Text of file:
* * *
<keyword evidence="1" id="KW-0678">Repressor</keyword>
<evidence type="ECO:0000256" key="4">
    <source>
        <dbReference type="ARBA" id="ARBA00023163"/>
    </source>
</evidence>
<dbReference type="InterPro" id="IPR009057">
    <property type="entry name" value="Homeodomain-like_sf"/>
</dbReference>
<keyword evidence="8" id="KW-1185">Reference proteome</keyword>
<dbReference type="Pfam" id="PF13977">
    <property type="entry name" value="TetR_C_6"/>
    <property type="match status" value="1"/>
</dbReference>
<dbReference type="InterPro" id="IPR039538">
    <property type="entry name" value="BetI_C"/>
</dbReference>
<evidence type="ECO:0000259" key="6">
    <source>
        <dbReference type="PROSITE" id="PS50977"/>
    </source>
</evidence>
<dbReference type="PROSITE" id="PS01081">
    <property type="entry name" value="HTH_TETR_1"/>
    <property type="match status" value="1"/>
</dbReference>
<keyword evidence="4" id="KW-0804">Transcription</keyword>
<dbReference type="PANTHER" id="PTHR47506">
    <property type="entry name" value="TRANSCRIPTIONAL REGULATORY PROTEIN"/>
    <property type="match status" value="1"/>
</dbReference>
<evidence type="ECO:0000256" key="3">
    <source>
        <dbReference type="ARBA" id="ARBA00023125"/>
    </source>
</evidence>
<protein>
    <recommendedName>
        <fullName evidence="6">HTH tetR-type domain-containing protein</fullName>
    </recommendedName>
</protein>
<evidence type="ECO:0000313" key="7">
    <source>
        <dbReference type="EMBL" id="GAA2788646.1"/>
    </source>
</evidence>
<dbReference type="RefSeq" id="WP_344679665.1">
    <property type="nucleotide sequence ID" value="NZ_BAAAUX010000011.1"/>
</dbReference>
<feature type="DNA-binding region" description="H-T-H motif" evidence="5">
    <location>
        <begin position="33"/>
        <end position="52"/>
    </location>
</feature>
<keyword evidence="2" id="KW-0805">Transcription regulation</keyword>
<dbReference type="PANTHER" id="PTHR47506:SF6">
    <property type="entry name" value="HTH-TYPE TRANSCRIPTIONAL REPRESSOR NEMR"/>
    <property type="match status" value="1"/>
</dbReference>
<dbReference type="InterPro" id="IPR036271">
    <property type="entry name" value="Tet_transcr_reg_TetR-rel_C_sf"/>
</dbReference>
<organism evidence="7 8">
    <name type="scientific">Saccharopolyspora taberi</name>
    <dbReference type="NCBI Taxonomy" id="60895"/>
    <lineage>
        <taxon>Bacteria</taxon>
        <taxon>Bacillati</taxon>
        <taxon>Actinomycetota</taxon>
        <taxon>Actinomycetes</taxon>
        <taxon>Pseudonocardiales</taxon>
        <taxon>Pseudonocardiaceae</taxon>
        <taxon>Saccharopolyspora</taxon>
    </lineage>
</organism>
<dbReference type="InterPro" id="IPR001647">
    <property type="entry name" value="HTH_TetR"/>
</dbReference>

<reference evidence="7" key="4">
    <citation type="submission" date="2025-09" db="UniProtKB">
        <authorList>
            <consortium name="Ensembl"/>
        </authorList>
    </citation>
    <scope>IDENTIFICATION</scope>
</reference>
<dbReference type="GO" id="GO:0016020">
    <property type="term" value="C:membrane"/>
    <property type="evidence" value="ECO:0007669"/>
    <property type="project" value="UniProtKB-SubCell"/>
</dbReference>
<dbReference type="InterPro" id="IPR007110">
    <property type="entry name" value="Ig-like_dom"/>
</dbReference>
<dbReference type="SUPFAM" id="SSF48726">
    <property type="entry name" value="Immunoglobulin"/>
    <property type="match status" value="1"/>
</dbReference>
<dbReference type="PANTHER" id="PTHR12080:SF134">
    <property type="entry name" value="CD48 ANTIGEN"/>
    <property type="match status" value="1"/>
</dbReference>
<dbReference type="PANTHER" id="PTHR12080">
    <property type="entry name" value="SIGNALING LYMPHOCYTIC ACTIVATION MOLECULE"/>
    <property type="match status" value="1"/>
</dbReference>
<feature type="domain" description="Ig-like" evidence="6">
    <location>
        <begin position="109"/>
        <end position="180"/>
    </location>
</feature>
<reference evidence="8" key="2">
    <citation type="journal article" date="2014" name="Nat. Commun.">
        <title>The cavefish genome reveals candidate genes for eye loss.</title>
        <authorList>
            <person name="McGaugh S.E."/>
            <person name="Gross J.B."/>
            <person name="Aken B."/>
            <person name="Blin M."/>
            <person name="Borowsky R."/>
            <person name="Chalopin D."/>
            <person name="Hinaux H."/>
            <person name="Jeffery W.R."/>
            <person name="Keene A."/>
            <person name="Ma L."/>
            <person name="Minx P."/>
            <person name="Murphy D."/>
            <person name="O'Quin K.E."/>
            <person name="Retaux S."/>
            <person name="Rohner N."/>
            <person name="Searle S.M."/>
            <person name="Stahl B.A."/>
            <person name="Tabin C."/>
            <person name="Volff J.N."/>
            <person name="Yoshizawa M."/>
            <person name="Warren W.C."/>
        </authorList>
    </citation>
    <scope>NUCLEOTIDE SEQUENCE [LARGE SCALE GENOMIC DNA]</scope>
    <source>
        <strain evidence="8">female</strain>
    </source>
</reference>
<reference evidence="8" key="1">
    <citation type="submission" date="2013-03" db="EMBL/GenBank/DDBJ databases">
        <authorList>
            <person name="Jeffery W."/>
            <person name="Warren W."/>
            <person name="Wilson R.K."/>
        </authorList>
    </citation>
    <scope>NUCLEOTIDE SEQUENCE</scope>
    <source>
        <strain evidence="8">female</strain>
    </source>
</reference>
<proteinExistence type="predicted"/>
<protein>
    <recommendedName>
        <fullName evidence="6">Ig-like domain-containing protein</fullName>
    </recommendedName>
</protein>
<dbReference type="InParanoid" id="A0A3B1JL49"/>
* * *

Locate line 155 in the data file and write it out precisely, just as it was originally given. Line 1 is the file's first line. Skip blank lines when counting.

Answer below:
    <source>